Statement of Faith | Tell a Friend about Us | Color Scheme:    
Saturday, November 28, 2020

  Study Resources

• Interlinear Bible

• Parallel Bible

• Daily Reading Plan

• Devotionals

• Commentaries

• Concordances

• Dictionaries

• Encyclopedias

• Lexicons

• History

• Sermon Essentials

• Audio Resources

• Religious Artwork

  Other Resources

• Advertise with SL

• FREE Resources

• Information

• Set Preferences

• Font Resources

• Contacting SL


Holman Bible Dictionary

Start Your Search
Choose a letter from below
to display alphabetical list:

    Printer friendly version
Additional Resources
• Nave's Topical Bible
• Treasury of Scripture Knowledge
God's; anger, hiding His face
• Torrey's Topical Textbook
• Baker's Evangelical Dictionary
Create, Creation
Creation, New
New Creation
• Easton's Bible Dictionary
• Fausset's Bible Dictionary
• Smith's Bible Dictionary
• Condensed Biblical Cyclopedia
• International Standard Bible Encyclopedia
Greek - creation

From ancient times persons have had a keen interest in the origin of the universe. Stories or fragments of stories about creation have survived in the literature of several ancient nations. Biblical writers may reflect an awareness of these extra-biblical accounts, but their consistent testimony is that Israel's God was the Creator. His creative activities proceeded in orderly and methodical fashion toward the fulfillment of His purpose to create “good heavens” and “a good earth.”

Creation accounts in the Bible never function simply to satisfy a childlike curiosity to know “how it all began.” The biblical writers' concern with God as Creator grew out of their knowledge of Him as Redeemer. Genesis 1-11 serves as prologue to God's redemptive purpose in calling Abram (Genesis 12:1-3). Similarly, in Isaiah 40:1 concern with God as Creator is in a larger context of concern with God as Redeemer from Babylonian captivity.

Important questions about creation include the following:

1. Where in the Bible is the subject of creation encountered?

2. What is the function of biblical references to creation?

3. What literature contemporary with the Bible contains references to creation?

4. How are biblical and extra-biblical references to creation related?

5. What cosmology is reflected in the Bible?

6. What is the time frame of creation in the Bible?

7. What is humanity's place in creation?

8. How is the New Testament concept of the new creation in Christ related to the biblical concept of physical creation?

Biblical References to Creation Probably the best known reference to creation in the Bible is Genesis 1:1-2:4. That certainly is not the only place in Scripture where the subject is treated. Psalmists mentioned creation or the Creator frequently (Psalms 8:3-4; Psalms 74:17; Psalms 95:5; Psalms 100:3; Psalms 104:24,Psalms 104:30; Psalms 118:24; Psalms 40:5; Psalms 51:10; Psalms 64:9; Psalms 24:1-2; Psalms 102:25; Psalms 145:10). The second half of Isaiah (Psalms 40-66) has four direct references to creation (Isaiah 40:28; Isaiah 43:7, Isaiah 43:15; Isaiah 45:7; Isaiah 65:17). Job alluded to creation in two speeches (Job 10:8; Job 26:7), and God's answer to Job contains one reference to the subject (Job 38:4).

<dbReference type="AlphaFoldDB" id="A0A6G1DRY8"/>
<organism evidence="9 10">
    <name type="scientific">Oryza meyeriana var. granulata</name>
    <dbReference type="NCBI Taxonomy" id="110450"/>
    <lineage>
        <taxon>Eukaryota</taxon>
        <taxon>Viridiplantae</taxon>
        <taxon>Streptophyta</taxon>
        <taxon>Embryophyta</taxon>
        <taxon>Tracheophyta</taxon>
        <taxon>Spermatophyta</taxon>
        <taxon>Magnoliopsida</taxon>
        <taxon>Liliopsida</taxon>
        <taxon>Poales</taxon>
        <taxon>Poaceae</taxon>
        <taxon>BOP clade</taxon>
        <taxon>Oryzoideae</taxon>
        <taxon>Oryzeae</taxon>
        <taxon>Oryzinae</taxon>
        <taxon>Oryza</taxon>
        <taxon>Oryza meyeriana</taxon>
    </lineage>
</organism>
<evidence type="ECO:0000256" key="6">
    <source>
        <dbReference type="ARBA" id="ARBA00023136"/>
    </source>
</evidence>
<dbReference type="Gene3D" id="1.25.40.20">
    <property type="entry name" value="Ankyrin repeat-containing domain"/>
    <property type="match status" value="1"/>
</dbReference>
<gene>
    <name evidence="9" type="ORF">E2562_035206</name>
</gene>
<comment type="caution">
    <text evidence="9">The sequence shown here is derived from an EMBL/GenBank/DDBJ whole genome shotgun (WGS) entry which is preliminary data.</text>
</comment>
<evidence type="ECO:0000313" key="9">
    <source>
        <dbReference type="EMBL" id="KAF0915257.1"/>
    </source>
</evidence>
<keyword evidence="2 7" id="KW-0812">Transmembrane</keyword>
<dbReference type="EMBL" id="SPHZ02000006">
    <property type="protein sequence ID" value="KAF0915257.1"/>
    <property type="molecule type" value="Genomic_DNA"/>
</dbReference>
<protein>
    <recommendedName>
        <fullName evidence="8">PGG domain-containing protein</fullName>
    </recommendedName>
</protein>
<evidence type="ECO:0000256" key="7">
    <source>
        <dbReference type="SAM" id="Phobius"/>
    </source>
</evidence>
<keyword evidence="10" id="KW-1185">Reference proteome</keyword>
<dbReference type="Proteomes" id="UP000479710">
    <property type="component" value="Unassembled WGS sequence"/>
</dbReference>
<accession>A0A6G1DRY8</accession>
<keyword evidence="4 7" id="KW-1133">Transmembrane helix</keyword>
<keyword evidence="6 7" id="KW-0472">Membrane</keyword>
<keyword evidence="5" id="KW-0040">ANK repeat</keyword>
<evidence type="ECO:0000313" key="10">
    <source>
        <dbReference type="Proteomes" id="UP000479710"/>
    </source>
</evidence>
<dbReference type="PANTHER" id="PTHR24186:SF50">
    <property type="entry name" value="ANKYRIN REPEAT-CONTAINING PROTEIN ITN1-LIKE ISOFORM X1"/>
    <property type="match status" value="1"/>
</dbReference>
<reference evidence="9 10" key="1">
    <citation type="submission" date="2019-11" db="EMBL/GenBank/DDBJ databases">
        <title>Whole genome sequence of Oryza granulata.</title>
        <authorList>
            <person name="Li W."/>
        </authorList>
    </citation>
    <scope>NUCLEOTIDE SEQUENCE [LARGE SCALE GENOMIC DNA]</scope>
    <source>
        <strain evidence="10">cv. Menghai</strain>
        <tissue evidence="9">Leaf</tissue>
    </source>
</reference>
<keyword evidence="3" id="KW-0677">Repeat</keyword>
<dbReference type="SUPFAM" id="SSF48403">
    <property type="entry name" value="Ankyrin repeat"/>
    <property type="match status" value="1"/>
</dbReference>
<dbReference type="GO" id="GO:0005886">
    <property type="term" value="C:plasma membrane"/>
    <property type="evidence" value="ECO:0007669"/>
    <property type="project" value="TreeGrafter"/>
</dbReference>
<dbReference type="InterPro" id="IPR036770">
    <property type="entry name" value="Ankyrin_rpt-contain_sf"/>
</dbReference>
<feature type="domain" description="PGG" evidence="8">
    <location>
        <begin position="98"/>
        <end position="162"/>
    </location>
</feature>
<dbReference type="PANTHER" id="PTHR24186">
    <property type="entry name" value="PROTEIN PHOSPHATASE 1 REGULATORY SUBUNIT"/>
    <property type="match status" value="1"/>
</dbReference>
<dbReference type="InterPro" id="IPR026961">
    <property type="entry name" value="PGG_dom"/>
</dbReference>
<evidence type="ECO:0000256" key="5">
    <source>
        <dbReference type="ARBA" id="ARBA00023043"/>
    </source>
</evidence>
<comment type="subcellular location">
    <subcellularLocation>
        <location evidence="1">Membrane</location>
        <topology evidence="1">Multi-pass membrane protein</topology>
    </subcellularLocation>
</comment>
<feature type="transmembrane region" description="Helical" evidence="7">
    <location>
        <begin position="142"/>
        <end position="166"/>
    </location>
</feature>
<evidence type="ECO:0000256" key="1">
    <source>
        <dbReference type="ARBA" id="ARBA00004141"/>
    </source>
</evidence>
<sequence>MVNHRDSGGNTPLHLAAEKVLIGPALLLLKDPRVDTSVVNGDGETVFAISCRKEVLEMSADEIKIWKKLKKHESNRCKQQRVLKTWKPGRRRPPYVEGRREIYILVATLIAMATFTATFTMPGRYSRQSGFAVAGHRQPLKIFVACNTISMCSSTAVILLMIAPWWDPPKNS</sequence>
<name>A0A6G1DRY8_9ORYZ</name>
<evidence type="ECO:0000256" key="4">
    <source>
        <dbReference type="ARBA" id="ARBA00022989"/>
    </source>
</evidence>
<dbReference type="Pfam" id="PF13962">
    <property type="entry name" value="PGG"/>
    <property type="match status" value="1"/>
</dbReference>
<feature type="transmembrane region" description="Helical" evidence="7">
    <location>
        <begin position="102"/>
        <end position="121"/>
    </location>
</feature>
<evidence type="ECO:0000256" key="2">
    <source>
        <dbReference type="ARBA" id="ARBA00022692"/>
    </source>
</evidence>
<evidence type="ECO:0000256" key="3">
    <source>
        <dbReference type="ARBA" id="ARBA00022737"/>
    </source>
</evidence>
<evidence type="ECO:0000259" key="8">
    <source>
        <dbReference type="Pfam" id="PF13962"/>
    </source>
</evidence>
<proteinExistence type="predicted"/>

The New Testament reveals that Jesus “made” all things (John 1:3) and that “all things were created by him, and for him” (Colossians 1:16). Paul's assertion recorded in Ephesians 3:9 is that God “created all things.” The writer of Hebrews notes that Jesus was the agent God used to create the world (Hebrews 1:2). Because God created all things, He is worthy of “glory and honor and power” (Revelation 4:11). Luke testified that the living God “made heaven, and earth, and the sea, and all things that are therein” (Acts 14:15). The consistent report of the Bible is that God is the Source of the whole created order.

The Function of Biblical Creation References Genesis is a book about beginnings. The centerpiece of the book is God's redemptive activity following the fall of man. God began by calling Abram out of Ur, by entering into a covenant with him, and by making promises to bless him and to bless all the families of the earth through him.

Genesis 1-11 is prologue to the patriarchal stories (Genesis 12-50). It sets a world stage on which God acted in choosing one man in order to bless all men. Genesis 1-2 contain two accounts of creation, the order of man's creation coming at the end in the first and at the beginning in the second. God's creation, “good” as it was (Genesis 1:4,Genesis 1:10,Genesis 1:12,Genesis 1:21,Genesis 1:25,Genesis 1:31), soon became bad through human rebellion against God. The accounts of creation in Genesis 1-2 prepare the reader for the record of the first people being placed in the Garden of Eden, temptation by the serpent, rebellion against God, expulsion from the garden, and the degenerating effect of sin in society.

God's judgment on sin in the form of a flood did not put an end to sin (Genesis 6-9). Noah himself carried sin into the society that survived the flood. Even destroying the tower of Babel, confusing the people's language, and scattering them over the face of the earth did not stop the spread of sin (Genesis 11:1). Genesis 11:1 ends by introducing Terah, the father of Abram, through whom God would bless the world in spite of its rebellion against Him. The link between creation and redemption is clear.

Isaiah reminded weary exiles that the God he proclaimed as their Redeemer and Sustainer was “the everlasting God, the Lord, the Creator of the ends of the earth” (Isaiah 40:28). The prophet linked God's redemptive activity with His creative activity (Isaiah 43:7,Isaiah 43:15). He went on to declare God's plan to “create new heavens and a new earth” as well as a new people (Isaiah 65:17-18).

Job lamented that God's hands “made and fashioned” him but for some unexplained reason turned about to “destroy” him (Job 10:8). In a later speech Job expressed the effortless manner in which God created the universe (Job 26:7-11) and defeated Rahab and the serpent (Job 26:12-13). The Lord's speech in response to Job (Job 38-39) makes clear that God is the Creator and that man had no part in creation.